Teaching Resources


RELG 705 On the Infinite: The Divine Mathematics
Instructors: Profs. John Milbank and Peter Ochs
University of Virginia

Course Description: Where theology meets a kind of mathematics—where theological treatments of the Infinite as an attribute of God meet up with treatments of the infinite as a subject of philosophic, semiotic, and mathematical speculation. Among course readings will be selections from the following thinkers: Plato, Aristotle, Philo, Augustine, Aquinas, Maimonides, Crescas, Al-Ghazali, Grosseteste de Luce, Poinsot, Descartes, Poincare, Cantor, Peirce, Huntington, Levinas, G. Spencer Brown.

The syllabus consisted of reading the following in order:

  1. The Pythagorean Sourcebook and Library, trans. Kenneth Sylvan Guthrie Publisher: Phanes Pr; ISBN: 0933999518; (March 1991)
  2. St. Augustine, The Trinity, trans. Edmund Hill (1991)

    2a: Robert Markus, "St Augustine on Signs," in Markus, Signs and Meanings: World and Text in Ancient Christianity
  3. John Deely, New Beginnings: Early Modern Philosophy and Post-Modern Thought (Toronto Studies in Semiotics) (November 1994)
    [a Central book for the course]

    3b: Opt. Pierre Sergescu, Le Developpmente De L'Idea De Infini Mathematique au XIVe Siecle (1947) [In the end we did not use this for the students]
  4. John Poinsot (John of St Thomas) Tractatus de Signis Book I Concerning the Sign, with preambles andappendices. [Perhaps the most important text for us—accessed as E-text book]
  5. Karsten Harries, Infinity and Perspective (MIT Press, 2001)
  6. Descartes, Discourse on Method and Meditations of First Philosophy
  7. Nicholas of Cusa, On Learned Ignorance in Selected Spiritual Writings: Classics of Western Spirituality Series, (Paulist Press. 997)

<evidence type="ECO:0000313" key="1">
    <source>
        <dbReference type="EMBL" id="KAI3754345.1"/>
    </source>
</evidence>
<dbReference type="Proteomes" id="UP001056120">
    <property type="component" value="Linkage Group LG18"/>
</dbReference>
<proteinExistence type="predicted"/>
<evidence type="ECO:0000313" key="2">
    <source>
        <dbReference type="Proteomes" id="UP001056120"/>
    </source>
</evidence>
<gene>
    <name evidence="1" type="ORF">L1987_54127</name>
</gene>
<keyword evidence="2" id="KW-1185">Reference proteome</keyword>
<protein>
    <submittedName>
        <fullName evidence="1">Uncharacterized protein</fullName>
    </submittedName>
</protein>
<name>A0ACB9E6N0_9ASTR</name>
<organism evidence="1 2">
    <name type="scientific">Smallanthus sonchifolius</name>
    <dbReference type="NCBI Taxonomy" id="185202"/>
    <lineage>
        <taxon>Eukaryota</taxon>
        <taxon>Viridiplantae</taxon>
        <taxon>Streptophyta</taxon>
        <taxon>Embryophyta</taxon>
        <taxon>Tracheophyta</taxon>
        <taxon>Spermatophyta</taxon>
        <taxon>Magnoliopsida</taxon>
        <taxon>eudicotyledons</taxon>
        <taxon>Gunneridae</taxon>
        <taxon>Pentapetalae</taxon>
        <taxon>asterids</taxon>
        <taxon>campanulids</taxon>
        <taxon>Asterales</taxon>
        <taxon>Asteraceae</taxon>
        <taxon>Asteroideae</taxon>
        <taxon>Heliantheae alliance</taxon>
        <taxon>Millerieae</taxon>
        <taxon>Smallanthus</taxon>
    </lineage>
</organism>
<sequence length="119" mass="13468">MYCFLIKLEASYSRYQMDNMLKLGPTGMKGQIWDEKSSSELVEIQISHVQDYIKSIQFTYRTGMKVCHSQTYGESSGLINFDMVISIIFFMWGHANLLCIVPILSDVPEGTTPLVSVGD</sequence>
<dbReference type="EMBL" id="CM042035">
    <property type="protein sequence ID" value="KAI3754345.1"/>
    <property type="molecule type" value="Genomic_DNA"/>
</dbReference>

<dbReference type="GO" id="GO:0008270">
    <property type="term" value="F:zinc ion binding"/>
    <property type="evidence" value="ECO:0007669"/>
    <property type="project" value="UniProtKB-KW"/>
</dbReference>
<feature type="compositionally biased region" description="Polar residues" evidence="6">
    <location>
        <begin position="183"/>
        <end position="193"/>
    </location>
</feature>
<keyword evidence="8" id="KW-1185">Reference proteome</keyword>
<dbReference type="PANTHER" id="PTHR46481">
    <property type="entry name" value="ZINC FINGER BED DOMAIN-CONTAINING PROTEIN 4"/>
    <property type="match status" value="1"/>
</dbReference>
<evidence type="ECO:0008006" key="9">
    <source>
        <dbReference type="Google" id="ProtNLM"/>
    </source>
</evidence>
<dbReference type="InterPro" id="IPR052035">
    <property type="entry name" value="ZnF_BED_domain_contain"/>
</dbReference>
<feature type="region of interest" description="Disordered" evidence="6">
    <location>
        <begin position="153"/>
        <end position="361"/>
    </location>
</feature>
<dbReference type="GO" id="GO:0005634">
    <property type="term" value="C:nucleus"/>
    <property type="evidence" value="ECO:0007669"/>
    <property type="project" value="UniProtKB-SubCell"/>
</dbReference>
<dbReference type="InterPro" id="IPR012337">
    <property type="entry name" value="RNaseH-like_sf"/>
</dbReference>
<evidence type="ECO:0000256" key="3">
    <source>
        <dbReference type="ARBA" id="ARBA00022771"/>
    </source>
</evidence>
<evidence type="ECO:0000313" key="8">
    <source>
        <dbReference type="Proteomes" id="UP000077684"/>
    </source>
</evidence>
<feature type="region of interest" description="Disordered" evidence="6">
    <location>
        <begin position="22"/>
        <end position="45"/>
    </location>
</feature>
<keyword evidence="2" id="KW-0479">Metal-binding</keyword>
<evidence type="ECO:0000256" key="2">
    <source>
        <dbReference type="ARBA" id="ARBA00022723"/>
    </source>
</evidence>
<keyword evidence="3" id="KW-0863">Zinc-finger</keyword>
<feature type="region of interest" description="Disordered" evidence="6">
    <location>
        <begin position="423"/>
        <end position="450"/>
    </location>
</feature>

8. John Milbank, The Word Made Strange: Theology, Language, Culture: CH 3, 4.

    8a. F. Catania, "John Duns Scotus on ens infinitum," The New Scholasticism 63: 37-51.
  9. Emmanuel Levinas, Totality and Infinity (Duquesne Univ: 1969)
  10. Peter Ochs, Continuity as Vagueness; The Mathemaytical antecedents of Peirce's Semiotics," in Semiotica 96-43/4 (1993): 231-255.

    10a. P. Ochs, "Rabbinic Semiotics," in The American Journal of Semiotics 10. No. 1-2 (1993): 35-65;

    10b. P. Ochs, Peirce, Pragmatism and the Logic of Scripture (Camnbridge: 1998): Ch 7.

    [Charles Peirce's semiotic approach to infinity and his existential graphs were central resources for the course, but we used Ochs on Peirce as a way of introducing the material. Some students made use of reprints of various ms. of Peirce on The Existential Graphs.]

    10c. Opt resource: Don Roberts, The Existential Graphs of Charles S. Peirce (The Gaue: 1973).

    10d. OPT: resource: Sun-Joo Shin, Peirce
  11. Cantor, Contributions to the Theory of Transfinite Numbers Publisher: Dover Pubns; ISBN: 0486600459; (June 1955)

    [a central book for the course]
  12. Spencer Brown, Laws of From (Bantam, 1973) excerpts.

    12a. Opt. resource: Ludwig Wittgenstein, "The Concept of Infinity in Mathematics," in Philosophical Remarks (1931).